Support Available After Stroke

Support Available After Stroke 


You don't have to go through stroke recovery alone. This page outlines the support and services available to you and your whānau after you have been discharged from the hospital. Once you have read this information, you will be able to choose which support options are right for you. 




You can call the Stroke Foundation's free helpline for support and guidance. You will be connected to a Community Stroke Navigator who has in-depth knowledge of stroke and the health and disability system.  

You do not need a referral: anyone can call this helpline, including whānau and caregivers. The helpline is open from 9AM - 5PM weekdays.  

0800 STROKE (0800 78 76 53) 



If you need extra support after your stroke, you can ask a health provider to refer you to our Community Stroke Navigator/ Kaiārahi service. This is a free service for stroke survivors with complex needs. If needed, one of our Community Stroke Navigators can provide more in-depth support to aid to your recovery. 



You can find free resources here. These include information sheets on what to expect when you've had a stroke, ways to reduce your stroke risk, practical guidance on caring for someone who has had a stroke, and looking after your physical and emotional wellbeing after a stroke.  



To learn more about life after stroke, you can attend a Life After Stroke Seminar/ Wānanga. This is a half day event that the Stroke Foundation provides in communities across Aotearoa. Seminars cover a mix of topics about life after stroke and provide an opportunity to connect with others affected by stroke in your community.  

You can find out about our latest sessions by following us on Facebook or emailing   



These small group education sessions are for anyone affected by stroke. They cover a range of topics and provide an opportunity for you to connect with others also affected by stroke in your community.   

You can find out about our latest sessions by checking out our "Events" on Facebook or emailing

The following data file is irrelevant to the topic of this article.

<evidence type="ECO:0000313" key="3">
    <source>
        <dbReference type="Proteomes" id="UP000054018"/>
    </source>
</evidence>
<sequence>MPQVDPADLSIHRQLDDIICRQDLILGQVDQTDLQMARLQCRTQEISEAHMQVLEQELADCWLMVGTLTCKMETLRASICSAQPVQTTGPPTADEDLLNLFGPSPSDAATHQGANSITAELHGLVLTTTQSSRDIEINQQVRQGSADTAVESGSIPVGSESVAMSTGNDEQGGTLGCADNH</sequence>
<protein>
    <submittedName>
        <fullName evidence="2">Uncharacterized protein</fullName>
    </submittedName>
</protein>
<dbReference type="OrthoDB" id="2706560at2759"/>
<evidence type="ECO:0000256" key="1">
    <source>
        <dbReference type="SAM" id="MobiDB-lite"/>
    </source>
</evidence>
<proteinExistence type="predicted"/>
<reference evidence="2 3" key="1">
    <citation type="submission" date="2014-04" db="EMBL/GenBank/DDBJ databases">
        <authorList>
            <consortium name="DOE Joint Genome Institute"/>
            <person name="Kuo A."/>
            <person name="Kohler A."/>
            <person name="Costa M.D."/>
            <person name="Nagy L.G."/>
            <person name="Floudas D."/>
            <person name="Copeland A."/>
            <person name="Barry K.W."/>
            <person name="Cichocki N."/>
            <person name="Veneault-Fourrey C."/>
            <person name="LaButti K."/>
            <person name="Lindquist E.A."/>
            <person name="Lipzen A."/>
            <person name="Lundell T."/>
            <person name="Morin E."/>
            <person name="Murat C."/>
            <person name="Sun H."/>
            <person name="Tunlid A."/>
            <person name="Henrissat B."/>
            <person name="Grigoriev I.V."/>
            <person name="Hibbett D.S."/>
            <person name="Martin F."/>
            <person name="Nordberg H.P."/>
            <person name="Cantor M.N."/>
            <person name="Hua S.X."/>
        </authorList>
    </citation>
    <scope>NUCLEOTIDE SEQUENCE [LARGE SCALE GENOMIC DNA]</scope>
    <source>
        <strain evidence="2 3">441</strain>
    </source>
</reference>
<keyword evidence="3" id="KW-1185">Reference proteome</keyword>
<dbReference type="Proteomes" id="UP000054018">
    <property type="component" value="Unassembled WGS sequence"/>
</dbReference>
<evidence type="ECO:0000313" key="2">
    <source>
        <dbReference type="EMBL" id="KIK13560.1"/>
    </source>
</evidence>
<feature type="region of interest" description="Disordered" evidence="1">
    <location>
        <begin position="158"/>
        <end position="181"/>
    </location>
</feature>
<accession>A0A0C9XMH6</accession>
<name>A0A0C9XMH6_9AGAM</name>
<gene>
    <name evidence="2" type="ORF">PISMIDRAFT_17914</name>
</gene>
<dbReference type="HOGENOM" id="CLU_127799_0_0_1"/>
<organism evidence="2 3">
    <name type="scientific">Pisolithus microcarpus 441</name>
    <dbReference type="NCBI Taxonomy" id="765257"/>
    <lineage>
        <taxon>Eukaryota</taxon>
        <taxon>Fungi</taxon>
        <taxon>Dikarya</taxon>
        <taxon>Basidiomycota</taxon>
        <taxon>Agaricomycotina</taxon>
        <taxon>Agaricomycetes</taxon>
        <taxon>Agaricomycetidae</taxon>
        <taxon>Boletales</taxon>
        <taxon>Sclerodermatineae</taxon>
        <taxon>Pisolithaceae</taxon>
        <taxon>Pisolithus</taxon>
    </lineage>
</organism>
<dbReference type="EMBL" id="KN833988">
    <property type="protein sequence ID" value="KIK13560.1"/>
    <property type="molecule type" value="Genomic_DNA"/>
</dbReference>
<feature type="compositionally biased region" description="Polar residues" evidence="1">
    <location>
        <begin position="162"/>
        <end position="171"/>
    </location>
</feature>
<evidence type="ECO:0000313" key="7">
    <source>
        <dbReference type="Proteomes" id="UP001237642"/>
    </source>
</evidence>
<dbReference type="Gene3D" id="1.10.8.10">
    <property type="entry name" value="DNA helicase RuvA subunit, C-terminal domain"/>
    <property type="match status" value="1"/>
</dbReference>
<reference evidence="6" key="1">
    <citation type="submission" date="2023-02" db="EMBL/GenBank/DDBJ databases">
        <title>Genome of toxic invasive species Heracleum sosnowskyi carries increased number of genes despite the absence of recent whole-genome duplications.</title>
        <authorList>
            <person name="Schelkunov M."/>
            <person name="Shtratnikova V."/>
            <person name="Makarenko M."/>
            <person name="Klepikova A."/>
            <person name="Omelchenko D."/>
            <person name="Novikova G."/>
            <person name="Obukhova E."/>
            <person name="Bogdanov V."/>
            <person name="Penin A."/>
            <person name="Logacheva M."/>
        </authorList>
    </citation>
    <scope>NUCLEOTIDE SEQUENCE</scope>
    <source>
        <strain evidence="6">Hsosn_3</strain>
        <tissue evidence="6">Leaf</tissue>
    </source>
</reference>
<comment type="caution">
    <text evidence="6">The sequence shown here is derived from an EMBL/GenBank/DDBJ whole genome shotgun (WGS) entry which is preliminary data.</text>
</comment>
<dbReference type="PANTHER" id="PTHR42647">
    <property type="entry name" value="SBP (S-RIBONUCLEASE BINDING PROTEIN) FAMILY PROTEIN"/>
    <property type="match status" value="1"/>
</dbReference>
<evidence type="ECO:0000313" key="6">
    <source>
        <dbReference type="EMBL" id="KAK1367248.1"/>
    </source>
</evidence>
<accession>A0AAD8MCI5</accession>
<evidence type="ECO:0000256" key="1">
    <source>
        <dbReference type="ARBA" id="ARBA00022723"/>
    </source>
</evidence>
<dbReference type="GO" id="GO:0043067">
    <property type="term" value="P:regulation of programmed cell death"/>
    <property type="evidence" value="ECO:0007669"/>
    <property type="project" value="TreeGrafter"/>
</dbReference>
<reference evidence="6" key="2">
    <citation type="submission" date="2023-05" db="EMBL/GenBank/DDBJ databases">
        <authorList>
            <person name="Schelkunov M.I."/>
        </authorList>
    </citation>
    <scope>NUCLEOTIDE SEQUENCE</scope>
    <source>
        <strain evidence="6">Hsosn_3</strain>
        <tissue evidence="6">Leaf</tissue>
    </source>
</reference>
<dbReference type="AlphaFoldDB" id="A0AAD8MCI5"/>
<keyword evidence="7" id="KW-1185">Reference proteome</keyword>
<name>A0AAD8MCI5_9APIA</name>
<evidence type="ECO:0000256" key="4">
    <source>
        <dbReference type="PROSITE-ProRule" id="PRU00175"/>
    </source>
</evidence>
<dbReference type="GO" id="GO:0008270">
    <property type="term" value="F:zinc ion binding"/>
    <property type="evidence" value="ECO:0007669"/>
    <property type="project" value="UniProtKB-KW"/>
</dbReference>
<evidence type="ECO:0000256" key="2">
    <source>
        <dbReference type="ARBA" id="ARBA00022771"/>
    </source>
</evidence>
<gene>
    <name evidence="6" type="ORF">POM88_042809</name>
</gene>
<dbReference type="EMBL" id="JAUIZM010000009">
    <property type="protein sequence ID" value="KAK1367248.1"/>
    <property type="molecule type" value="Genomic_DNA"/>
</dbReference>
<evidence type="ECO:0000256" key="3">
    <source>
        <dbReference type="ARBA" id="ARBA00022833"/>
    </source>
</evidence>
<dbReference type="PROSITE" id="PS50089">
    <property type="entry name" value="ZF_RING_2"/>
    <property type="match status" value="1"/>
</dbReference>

It can be especially hard for young people when a parent or loved one has had a stroke. Children and teenagers can call 0800 What's Up (0800 942 8787) to talk to a counsellor for free. Free resources specifically for young people affected by a parent or loved one's stroke are also available here. As well as resources, you can read or listen to the stories of young people who have been impacted by a loved one's stroke here 



If you want to connect with others affected by stroke from the comfort of your own home, you can attend the Stroke Foundation's Online Cafe. This is a free online meeting held on the second Wednesday of each month at 11AM. Each session has a different speaker and topic relevant to stroke and aiding recovery.  

New sessions are advertised in our Facebook group, but you don't need a Facebook account to attend. You can view the group here. Or email  to find out about the upcoming session. 



You can join a stroke group and connect with others in your community affected by stroke. All stroke groups are different. They may involve exercise programmes, morning teas, and other social activities. There are stroke groups operated by volunteers throughout Aotearoa. You can find details for your local stroke group here.  



If your hospital team does not refer you to the services you need to support your recovery, you can ask your family doctor to refer you to additional healthcare professionals. You might do this if you want help to manage your medication, if you need equipment or adaptations to your home to improve your mobility and safety, or if you need in-home support or extra help with your rehabilitation  

Health Coaches and Health Improvement Practitioners work in many general practices and hauora provider teams, and can support you with your health and wellbeing needs and goals. You don't need a referral from your doctor and there is no cost to see them. Call your family health provider to find out what is available in your area.